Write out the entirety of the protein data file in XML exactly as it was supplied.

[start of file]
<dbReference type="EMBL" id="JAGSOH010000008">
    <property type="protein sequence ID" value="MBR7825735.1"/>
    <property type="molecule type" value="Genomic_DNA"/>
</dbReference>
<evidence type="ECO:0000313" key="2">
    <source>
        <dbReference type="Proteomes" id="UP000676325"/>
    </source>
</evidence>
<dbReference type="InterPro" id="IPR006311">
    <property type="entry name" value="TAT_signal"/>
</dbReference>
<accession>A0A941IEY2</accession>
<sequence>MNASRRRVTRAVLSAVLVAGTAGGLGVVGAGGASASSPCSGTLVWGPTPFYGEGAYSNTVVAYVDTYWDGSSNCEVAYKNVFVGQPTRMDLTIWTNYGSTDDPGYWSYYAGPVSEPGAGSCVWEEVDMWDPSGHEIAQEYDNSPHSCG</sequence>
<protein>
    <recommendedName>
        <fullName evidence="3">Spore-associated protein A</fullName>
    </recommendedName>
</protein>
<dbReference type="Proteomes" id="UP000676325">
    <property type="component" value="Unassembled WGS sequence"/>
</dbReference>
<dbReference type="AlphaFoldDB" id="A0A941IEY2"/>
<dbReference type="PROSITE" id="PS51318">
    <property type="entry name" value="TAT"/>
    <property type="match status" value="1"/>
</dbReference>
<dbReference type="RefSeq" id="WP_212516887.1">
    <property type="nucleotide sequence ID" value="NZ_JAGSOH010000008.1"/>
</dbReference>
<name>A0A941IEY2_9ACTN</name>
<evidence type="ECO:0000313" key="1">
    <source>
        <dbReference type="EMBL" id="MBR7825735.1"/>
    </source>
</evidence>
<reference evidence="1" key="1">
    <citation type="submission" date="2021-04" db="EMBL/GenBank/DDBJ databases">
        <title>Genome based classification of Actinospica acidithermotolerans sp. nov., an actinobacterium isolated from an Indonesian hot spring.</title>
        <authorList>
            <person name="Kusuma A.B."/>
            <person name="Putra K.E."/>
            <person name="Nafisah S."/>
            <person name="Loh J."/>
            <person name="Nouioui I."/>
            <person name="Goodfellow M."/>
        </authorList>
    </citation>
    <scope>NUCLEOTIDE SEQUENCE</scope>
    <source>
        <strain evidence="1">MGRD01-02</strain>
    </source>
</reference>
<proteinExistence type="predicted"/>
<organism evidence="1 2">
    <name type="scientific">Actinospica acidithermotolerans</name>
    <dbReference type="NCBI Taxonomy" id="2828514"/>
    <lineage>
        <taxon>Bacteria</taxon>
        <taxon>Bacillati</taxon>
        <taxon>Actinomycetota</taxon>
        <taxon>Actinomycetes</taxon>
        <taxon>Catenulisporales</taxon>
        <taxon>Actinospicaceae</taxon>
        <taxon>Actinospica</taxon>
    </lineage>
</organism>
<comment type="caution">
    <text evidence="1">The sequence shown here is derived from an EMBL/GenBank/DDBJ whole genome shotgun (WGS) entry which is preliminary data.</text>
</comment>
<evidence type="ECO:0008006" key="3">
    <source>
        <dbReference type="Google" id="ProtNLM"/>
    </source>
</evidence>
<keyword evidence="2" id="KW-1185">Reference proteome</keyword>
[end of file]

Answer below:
<dbReference type="EMBL" id="JAGSOH010000008">
    <property type="protein sequence ID" value="MBR7825735.1"/>
    <property type="molecule type" value="Genomic_DNA"/>
</dbReference>
<evidence type="ECO:0000313" key="2">
    <source>
        <dbReference type="Proteomes" id="UP000676325"/>
    </source>
</evidence>
<dbReference type="InterPro" id="IPR006311">
    <property type="entry name" value="TAT_signal"/>
</dbReference>
<accession>A0A941IEY2</accession>
<sequence>MNASRRRVTRAVLSAVLVAGTAGGLGVVGAGGASASSPCSGTLVWGPTPFYGEGAYSNTVVAYVDTYWDGSSNCEVAYKNVFVGQPTRMDLTIWTNYGSTDDPGYWSYYAGPVSEPGAGSCVWEEVDMWDPSGHEIAQEYDNSPHSCG</sequence>
<protein>
    <recommendedName>
        <fullName evidence="3">Spore-associated protein A</fullName>
    </recommendedName>
</protein>
<dbReference type="Proteomes" id="UP000676325">
    <property type="component" value="Unassembled WGS sequence"/>
</dbReference>
<dbReference type="AlphaFoldDB" id="A0A941IEY2"/>
<dbReference type="PROSITE" id="PS51318">
    <property type="entry name" value="TAT"/>
    <property type="match status" value="1"/>
</dbReference>
<dbReference type="RefSeq" id="WP_212516887.1">
    <property type="nucleotide sequence ID" value="NZ_JAGSOH010000008.1"/>
</dbReference>
<name>A0A941IEY2_9ACTN</name>
<evidence type="ECO:0000313" key="1">
    <source>
        <dbReference type="EMBL" id="MBR7825735.1"/>
    </source>
</evidence>
<reference evidence="1" key="1">
    <citation type="submission" date="2021-04" db="EMBL/GenBank/DDBJ databases">
        <title>Genome based classification of Actinospica acidithermotolerans sp. nov., an actinobacterium isolated from an Indonesian hot spring.</title>
        <authorList>
            <person name="Kusuma A.B."/>
            <person name="Putra K.E."/>
            <person name="Nafisah S."/>
            <person name="Loh J."/>
            <person name="Nouioui I."/>
            <person name="Goodfellow M."/>
        </authorList>
    </citation>
    <scope>NUCLEOTIDE SEQUENCE</scope>
    <source>
        <strain evidence="1">MGRD01-02</strain>
    </source>
</reference>
<proteinExistence type="predicted"/>
<organism evidence="1 2">
    <name type="scientific">Actinospica acidithermotolerans</name>
    <dbReference type="NCBI Taxonomy" id="2828514"/>
    <lineage>
        <taxon>Bacteria</taxon>
        <taxon>Bacillati</taxon>
        <taxon>Actinomycetota</taxon>
        <taxon>Actinomycetes</taxon>
        <taxon>Catenulisporales</taxon>
        <taxon>Actinospicaceae</taxon>
        <taxon>Actinospica</taxon>
    </lineage>
</organism>
<comment type="caution">
    <text evidence="1">The sequence shown here is derived from an EMBL/GenBank/DDBJ whole genome shotgun (WGS) entry which is preliminary data.</text>
</comment>
<evidence type="ECO:0008006" key="3">
    <source>
        <dbReference type="Google" id="ProtNLM"/>
    </source>
</evidence>
<keyword evidence="2" id="KW-1185">Reference proteome</keyword>